Investment company shareholders seeking rising and sustainable income enjoy important advantages over those in every other form of pooled funds. Dividends - or the income paid by shares - delivered most of the real returns from the stock market over the last century, so investment trusts’ income advantages are very valuable.
This is a good time to consider them as we near the end of the financial year, at midnight on April 5, when annual tax allowances for individual savings accounts (ISAs) and pensions will expire. It really is a case of use these allowances or lose them.
The main income advantage that investment companies have over all other pooled funds is the ability to smooth out some of the shocks of the stock market, such as the risk that share prices may fall and dividends can be cut or cancelled. Investment companies are allowed to retain or hold back up to 15% of returns in good years to top up payouts to shareholders in bad years.
This ability to sustain dividend distributions during difficult times is very important to people who may be relying on income from their investments to pay for the cost of living, such as pensioners. That’s a big advantage in practice; there is nothing theoretical about this.
No fewer than 20 investment companies have raised their dividends for more than 20 consecutive years. So these companies kept increasing the income they paid to shareholders throughout stock market setbacks that included the dotcom crash of 2000, the FTSE 100 index of Britain’s biggest shares losing nearly 50% of its value in 2003, and the global credit crisis that began in 2008.
Even more remarkably, four investment companies have raised their dividends for 50 consecutive years or more. So their shareholders enjoyed rising income throughout a half-century that included a couple of oil crises, the three-day week when industrial disputes forced Britain to work part-time and, more recently, wars in the Falklands and Iraq.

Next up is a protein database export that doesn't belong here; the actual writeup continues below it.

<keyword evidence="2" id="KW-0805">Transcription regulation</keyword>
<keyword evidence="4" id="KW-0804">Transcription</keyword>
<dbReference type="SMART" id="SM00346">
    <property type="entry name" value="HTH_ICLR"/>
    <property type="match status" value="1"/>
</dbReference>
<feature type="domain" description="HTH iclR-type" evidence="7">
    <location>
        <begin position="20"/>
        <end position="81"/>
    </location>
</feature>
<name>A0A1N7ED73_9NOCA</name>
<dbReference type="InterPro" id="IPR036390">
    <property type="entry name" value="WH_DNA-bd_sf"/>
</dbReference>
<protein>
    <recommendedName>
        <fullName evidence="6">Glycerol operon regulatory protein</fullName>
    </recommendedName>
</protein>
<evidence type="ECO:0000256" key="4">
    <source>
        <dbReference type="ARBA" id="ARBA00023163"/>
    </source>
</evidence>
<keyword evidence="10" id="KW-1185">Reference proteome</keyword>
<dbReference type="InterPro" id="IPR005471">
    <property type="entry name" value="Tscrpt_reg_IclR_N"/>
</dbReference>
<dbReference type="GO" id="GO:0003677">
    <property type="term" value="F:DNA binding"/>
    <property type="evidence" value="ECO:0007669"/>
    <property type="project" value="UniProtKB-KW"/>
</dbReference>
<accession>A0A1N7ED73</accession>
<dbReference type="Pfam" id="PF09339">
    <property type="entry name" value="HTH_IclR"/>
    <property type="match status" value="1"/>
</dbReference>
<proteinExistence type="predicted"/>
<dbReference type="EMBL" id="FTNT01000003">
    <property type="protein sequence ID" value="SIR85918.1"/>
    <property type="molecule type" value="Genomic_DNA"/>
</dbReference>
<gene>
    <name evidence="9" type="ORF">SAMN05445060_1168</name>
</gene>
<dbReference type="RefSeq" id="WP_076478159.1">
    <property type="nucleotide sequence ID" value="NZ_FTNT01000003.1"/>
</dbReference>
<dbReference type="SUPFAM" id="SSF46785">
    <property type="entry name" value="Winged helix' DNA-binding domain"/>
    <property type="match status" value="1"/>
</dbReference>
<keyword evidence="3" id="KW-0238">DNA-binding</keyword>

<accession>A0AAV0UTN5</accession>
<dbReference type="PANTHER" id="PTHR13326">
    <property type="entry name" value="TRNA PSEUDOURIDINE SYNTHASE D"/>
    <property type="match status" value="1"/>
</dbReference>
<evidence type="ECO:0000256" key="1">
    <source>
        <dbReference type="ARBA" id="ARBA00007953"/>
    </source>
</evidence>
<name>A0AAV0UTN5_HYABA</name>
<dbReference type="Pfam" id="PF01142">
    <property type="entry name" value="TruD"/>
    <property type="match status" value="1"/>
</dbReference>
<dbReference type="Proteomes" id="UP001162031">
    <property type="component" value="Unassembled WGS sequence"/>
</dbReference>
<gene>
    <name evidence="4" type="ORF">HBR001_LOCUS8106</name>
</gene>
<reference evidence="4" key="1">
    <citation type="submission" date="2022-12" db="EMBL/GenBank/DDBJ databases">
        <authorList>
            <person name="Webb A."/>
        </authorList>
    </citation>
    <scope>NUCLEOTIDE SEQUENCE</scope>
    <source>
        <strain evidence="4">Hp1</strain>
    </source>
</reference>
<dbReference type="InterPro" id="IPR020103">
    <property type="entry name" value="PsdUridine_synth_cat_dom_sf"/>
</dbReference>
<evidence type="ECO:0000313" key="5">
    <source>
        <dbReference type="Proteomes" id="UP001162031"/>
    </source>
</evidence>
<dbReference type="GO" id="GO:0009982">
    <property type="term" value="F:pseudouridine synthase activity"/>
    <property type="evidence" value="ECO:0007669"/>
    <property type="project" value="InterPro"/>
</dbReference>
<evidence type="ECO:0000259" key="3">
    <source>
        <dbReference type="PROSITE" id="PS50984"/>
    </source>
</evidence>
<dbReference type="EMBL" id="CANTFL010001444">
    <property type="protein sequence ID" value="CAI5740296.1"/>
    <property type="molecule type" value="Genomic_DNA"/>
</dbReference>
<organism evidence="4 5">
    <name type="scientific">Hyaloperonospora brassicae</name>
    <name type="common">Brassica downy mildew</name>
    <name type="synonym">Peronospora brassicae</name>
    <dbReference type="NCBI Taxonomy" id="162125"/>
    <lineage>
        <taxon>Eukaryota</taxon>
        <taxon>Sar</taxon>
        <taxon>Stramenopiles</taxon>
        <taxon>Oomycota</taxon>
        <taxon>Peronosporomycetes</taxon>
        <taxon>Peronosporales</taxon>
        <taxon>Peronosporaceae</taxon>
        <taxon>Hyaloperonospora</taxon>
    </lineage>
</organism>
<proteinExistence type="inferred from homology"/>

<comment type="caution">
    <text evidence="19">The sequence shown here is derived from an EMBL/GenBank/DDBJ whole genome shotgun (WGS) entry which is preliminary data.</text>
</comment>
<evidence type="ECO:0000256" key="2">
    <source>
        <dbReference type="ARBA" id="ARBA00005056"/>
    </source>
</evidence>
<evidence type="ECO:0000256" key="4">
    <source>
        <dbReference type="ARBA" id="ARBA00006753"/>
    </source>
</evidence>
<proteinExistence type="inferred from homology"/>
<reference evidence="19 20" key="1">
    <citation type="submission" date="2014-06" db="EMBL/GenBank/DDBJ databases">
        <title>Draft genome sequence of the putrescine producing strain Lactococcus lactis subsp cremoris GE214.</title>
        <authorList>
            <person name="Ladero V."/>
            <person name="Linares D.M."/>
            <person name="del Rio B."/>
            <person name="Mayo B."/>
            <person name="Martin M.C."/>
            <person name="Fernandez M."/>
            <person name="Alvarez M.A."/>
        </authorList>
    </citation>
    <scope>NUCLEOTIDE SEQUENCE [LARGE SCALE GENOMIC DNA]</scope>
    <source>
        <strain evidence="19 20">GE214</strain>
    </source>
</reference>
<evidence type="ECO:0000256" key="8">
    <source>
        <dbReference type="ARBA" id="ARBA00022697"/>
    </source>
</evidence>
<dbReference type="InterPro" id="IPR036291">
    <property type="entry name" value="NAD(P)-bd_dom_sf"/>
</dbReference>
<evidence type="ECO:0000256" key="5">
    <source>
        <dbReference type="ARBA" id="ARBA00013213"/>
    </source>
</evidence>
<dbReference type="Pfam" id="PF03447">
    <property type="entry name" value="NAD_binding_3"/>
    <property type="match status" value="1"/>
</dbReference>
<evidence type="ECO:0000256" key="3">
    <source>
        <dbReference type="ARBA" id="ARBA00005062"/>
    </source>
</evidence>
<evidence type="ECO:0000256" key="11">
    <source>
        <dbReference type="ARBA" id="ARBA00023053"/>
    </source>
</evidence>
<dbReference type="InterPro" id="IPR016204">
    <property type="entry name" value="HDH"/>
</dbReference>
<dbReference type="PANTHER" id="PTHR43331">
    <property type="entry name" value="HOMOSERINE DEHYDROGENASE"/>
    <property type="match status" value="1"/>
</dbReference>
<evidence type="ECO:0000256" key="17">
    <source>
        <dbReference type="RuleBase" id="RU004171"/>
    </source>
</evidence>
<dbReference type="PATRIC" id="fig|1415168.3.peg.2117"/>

You can find a complete list of these dividend heroes, plus another 21 investment companies that have increased dividends for more than a decade but less than 20 years - sometimes called the next generation of dividend heroes - at the Association of Investment Companies’ website; theaic.co.uk
That’s also where you can see other important information for income-seekers. For example, if you click on ‘Find and compare investment companies’ and then select an AIC sector, the column on the far right of the table will show you each company’s dividend yield - or the income it pays expressed as a percentage of its current share price.
The next column along to the left, headed ‘5 year dividend growth (%) p.a.’ will show you how much these payouts have grown during that period. While the past is not necessarily a guide to the future, this may be useful to people considering whether there is a history of rising income.
If you click on the name of an individual investment company, you will see more information about income payments. The table headed ‘Dividends’ will show you the dates and cash value of recent distributions, which might be important for people seeking quarterly rather than half-yearly income.
This table also tells you how these dividends were funded - for example, whether they were generated by income or capital gains. Investment companies can boost income payments from capital growth in their underlying portfolio but it is important to understand that these enhanced dividends will reduce capital growth and may reduce total returns.
You can also see ‘Dividend cover (years)’ and ‘Revenue reserves (m)’. The latter shows the cash value of reserves - or returns being retained to smooth distributions in future - and the former shows how many years dividends at the current rate could be sustained from those reserves.
I find this free information invaluable when making my annual Isa selection and allocating assets within my self-invested personal pension (SIPP). The discipline of dividends or keeping an eye on income can help investors cope with the inherent volatility of stock markets. Share prices may fall without warning but decent dividends or - better still - a rising stream of income can pay us to be patient.